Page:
These more advanced cognitive training methods are actually more of a combination of the previous training of mindfulness and cognitive restructuring combined because it is important to BE with the uncomfortable thoughts.
The attempts to avoid the thoughts is often due to the belief “If I think about the anxiety, I will cause myself to be anxious.” In one way, this may be accurate. If you dwell on the anxiety by worrying about having the anxiety, you can create more anxiety. However, it is important to recognize the difference between worrying about anxiety and examining it.
When using these methods you may have increased anxiety because you are having to bring the anxiety more to your awareness and examine it directly. That is why these methods are best used after you have learned the relaxation, mindfulness, and initial cognitive restructuring.
Instead of avoiding the discomfort caused by the thoughts these methods involve assessing, evaluating, and confronting the irrational thoughts. Initially, this may be uncomfortable but in the long-term it will aid you in managing the anxiety. Although these methods can be used without mindfulness training, previous mindfulness practice can be helpful in this process.
Many fears are based upon believing impractical probabilities rather than distinguishing the actual probability from theoretical possibilities. This distinction is critical as it greatly influences emotions and behavior. A theoretical possibility is the question of whether something CAN occur. There are many things that can occur but are unlikely to occur.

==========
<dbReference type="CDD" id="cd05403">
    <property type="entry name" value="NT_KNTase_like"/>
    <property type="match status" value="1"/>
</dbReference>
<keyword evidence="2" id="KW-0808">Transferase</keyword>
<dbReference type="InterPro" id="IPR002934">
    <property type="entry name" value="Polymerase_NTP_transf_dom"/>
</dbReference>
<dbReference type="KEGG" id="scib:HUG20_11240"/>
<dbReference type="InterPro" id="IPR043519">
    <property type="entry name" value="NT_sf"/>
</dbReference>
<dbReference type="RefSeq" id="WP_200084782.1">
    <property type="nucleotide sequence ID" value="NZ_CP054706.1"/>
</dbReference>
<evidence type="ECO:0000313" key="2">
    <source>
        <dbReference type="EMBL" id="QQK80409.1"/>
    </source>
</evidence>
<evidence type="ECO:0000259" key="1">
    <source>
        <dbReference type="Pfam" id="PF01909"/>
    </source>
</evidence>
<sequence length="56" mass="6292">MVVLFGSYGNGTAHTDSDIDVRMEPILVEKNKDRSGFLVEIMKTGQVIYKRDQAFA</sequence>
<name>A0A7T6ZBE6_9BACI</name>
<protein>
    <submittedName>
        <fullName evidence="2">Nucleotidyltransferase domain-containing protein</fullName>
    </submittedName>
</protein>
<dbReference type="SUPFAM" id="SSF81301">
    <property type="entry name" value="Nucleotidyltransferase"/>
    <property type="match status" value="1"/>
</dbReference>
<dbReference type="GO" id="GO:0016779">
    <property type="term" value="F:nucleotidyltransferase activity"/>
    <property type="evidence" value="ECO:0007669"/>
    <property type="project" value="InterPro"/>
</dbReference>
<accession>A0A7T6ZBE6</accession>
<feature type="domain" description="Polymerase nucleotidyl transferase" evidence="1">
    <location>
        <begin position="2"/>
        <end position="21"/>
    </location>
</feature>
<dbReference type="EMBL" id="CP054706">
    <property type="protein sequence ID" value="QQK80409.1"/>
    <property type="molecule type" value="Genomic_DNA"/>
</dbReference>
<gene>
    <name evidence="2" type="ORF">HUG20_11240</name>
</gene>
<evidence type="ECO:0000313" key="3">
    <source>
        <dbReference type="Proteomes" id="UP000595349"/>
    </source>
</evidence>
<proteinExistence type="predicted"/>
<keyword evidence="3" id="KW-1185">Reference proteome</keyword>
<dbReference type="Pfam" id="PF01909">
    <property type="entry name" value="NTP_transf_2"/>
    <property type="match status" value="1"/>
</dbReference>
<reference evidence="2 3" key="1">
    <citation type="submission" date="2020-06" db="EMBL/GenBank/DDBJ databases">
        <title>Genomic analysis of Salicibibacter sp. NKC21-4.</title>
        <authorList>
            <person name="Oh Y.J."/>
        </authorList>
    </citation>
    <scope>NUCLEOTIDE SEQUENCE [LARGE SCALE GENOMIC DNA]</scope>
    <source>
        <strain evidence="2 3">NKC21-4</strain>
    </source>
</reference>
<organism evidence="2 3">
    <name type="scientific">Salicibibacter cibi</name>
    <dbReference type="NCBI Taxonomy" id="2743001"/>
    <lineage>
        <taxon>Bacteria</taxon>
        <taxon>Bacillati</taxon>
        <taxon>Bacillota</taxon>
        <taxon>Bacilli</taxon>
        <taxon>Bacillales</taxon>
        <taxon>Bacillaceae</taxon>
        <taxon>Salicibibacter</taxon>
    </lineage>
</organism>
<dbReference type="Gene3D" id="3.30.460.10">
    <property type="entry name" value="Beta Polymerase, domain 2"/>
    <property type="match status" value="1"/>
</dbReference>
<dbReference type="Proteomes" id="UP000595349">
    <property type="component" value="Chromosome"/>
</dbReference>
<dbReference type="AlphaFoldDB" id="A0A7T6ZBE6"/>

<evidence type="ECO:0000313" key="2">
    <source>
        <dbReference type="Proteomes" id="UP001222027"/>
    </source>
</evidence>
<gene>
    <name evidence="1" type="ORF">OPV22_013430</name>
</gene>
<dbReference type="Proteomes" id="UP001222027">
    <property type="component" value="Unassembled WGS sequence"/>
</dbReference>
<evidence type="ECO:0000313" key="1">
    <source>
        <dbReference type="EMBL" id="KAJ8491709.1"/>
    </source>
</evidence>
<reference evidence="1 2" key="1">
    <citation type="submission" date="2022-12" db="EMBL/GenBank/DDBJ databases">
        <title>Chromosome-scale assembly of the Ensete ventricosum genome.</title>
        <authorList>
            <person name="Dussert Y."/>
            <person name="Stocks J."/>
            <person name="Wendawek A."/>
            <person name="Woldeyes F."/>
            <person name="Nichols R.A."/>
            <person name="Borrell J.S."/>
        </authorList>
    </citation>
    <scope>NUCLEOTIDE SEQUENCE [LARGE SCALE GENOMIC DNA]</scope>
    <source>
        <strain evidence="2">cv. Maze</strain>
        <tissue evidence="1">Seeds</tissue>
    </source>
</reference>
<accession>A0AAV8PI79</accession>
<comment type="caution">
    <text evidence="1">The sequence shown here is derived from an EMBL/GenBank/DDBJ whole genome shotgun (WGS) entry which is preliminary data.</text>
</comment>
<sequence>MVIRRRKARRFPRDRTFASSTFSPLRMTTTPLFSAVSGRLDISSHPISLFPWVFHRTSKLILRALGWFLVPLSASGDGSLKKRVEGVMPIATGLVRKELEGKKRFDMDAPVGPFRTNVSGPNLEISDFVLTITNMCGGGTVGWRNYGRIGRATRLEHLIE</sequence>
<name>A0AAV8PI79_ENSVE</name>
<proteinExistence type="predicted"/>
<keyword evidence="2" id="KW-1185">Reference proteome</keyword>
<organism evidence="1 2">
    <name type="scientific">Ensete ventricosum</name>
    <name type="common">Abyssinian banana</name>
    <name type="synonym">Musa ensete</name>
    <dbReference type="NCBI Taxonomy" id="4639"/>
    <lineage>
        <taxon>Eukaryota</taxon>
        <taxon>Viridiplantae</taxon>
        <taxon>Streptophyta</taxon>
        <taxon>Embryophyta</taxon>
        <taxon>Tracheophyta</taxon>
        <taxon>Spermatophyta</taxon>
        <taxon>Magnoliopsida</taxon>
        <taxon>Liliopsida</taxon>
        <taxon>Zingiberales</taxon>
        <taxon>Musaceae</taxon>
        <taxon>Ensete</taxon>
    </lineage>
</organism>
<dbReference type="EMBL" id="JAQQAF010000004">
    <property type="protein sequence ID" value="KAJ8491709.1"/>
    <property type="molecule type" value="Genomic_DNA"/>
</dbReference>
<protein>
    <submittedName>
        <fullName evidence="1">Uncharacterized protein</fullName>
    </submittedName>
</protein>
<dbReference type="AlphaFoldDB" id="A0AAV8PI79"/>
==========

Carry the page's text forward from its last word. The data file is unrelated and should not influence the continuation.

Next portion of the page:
For example, right at the moment I am writing this a meteorite could crash through my roof and kill me. Is that possible? Yes, it is possible. But the question we need to ask is: Is that probable? The answer to that question is “no.” Knowing that it is not probable I do not spend my day concerned about the meteorite.
However, that is what people are doing with many fears. They are worrying about something that is improbable. Therefore, all fears need to be assessed in terms of actual probability, not whether it is possible nor whether it FEELS probable. For instance, we know that flying is the safest form of travel but more people are afraid of traveling by plane than are afraid of traveling by automobile. Why is that? One major reason is that they are basing their assessment of probability upon how they feel rather than upon the actual probabilities.
If the actual probability of an event is high, then other steps need to be taken such as what can be done to manage the event or reduce the probability of a negative outcome. However, if you determine that the actual probability of your fear occurring is low, the next step is to convince your emotional self of that truth.
Irrational fear is when we know the probability is low but we listen to what we feel anyway. We often are able to understand something intellectually but we still feel uncomfortable because it doesn't “feel” right. The work, then, is to challenge the irrational belief as many times as you need to so that you listen to the challenge.